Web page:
Bear, a member of the UNC Lineberger Comprehensive Cancer Center, will receive a six-year grant to fund his research into proteins associated with cell motility and melanoma.
Vytas Bankaitis, Ph.D., professor and chair of the cell and developmental biology department, said the institute could not find a more deserving awardee than Bear. “As chair, I find it personally gratifying that the HHMI chose to make this prestigious award to Jim because his recruitment to and development as an independent scientist within UNC testifies to the long-standing ‘bottom-up’ philosophy that makes UNC great – that is, to invest in talented young basic scientists with the confidence that such investments will blossom.”
Shelley Earp, M.D., director of the Lineberger Center, said Bear’s award was a tremendous honor for him and for the University. “The Howard Hughes Medical Institute selects only the best and brightest scientists to fund. Jim’s fundamental and advanced live cell microscopy techniques are probing the mysteries of cell motility and tumor cell metastases. His findings have the potential to help clinicians understand how to treat diseases such as melanoma and glioblastoma.”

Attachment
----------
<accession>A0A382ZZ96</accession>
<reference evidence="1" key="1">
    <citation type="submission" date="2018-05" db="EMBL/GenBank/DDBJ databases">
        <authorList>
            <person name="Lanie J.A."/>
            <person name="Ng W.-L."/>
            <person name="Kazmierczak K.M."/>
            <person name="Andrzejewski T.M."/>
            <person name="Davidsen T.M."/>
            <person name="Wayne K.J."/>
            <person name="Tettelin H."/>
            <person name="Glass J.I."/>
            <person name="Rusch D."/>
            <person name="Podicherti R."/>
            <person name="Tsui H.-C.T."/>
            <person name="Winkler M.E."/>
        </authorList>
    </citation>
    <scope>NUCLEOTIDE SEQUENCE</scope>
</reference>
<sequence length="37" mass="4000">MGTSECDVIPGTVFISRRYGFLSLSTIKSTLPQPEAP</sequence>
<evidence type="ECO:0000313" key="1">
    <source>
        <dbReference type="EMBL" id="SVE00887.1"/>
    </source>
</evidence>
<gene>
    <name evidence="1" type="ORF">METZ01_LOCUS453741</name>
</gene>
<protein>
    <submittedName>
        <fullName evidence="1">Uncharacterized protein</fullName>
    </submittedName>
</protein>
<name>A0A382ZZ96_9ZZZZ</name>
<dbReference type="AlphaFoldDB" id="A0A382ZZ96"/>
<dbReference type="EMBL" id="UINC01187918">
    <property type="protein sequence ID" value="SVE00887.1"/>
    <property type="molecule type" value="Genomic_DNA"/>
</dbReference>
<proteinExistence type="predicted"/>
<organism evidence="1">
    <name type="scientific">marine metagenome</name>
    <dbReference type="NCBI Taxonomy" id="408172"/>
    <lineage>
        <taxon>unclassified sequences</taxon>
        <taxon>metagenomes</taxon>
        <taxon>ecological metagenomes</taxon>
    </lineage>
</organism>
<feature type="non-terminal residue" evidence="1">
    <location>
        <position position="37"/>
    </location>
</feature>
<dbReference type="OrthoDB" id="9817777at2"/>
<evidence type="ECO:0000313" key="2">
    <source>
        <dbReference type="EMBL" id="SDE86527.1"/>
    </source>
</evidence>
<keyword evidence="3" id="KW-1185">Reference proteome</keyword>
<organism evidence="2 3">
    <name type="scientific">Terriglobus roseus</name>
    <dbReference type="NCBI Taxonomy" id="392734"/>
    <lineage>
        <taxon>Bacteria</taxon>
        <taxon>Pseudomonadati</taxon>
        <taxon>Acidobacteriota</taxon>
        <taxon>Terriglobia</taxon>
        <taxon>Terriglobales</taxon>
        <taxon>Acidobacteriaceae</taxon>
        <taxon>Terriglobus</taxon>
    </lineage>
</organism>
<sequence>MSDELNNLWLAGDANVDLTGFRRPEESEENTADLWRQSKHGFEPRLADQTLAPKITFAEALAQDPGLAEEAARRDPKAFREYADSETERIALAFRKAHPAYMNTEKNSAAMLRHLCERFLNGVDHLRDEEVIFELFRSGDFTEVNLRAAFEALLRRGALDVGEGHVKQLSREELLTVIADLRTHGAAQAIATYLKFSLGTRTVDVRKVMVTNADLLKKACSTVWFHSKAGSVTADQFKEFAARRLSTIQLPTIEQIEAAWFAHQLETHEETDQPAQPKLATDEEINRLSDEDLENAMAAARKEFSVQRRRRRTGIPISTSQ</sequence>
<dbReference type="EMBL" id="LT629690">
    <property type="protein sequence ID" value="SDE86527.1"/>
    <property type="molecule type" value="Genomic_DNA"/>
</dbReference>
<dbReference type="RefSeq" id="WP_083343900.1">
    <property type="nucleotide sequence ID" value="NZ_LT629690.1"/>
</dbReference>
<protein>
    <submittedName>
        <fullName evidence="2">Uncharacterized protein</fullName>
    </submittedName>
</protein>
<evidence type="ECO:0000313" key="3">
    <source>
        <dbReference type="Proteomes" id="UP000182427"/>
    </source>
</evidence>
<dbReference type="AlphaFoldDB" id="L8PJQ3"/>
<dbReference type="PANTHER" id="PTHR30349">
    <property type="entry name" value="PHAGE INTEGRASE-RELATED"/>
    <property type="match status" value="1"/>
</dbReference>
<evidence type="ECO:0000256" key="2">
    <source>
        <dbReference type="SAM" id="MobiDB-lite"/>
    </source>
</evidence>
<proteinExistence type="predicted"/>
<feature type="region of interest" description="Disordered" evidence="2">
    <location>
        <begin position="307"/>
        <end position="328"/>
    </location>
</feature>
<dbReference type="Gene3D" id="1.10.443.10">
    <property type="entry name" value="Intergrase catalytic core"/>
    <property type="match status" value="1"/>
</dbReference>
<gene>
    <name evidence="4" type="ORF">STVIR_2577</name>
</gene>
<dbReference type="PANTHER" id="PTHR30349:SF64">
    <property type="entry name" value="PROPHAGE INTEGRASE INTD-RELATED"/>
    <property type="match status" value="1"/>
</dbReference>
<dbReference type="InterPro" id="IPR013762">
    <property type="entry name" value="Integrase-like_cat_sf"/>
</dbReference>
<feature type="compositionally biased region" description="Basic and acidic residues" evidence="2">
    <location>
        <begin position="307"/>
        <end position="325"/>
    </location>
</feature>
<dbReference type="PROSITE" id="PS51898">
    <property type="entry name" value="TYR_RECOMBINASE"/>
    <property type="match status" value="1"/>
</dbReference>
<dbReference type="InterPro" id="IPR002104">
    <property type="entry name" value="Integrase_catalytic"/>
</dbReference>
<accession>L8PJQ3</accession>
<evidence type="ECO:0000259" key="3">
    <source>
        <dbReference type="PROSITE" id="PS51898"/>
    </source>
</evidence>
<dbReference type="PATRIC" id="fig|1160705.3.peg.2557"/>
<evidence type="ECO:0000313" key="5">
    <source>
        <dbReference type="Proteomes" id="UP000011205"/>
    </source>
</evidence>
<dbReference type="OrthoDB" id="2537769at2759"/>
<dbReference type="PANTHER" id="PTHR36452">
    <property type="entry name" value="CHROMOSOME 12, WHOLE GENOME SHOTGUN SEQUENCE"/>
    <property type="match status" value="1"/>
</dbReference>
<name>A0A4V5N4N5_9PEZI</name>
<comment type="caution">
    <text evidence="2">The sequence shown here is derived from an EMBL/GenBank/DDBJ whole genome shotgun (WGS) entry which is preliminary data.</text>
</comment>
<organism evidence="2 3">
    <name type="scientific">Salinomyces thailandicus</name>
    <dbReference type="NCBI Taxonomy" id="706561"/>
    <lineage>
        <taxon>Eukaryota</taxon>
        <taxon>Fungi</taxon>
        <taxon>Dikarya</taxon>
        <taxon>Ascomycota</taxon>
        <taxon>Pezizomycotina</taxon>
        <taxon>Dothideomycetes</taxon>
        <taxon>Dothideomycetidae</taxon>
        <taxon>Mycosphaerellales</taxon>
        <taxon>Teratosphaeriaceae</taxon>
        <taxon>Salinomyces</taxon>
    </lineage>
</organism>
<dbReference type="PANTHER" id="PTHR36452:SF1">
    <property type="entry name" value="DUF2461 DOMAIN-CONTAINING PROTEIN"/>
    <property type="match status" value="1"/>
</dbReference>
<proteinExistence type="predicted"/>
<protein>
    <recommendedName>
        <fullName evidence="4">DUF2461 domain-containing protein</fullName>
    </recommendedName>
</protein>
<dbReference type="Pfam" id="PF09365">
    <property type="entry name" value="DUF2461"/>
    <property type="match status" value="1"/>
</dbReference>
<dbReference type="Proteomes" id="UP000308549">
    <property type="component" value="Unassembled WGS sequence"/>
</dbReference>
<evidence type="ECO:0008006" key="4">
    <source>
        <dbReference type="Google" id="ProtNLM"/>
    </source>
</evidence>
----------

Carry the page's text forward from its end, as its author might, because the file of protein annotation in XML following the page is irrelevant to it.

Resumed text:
Bear came to UNC in 2003 following a postdoctoral fellowship at MIT in the laboratory of Frank Gertler. He earned his undergraduate degree in biology from Davidson College in Davidson, N.C., and his doctoral degree in cell and developmental biology from Emory University. From 2001-2004, he was a Leukemia & Lymphoma Society Special Fellow.
The institute’s Early Career Scientist awards identify the nation’s best biomedical scientists at a critical early stage of their faculty careers, and provide them with flexible funding to develop scientific programs of exceptional merit. Bear is one of 50 researchers in the United States selected by the institute this year.
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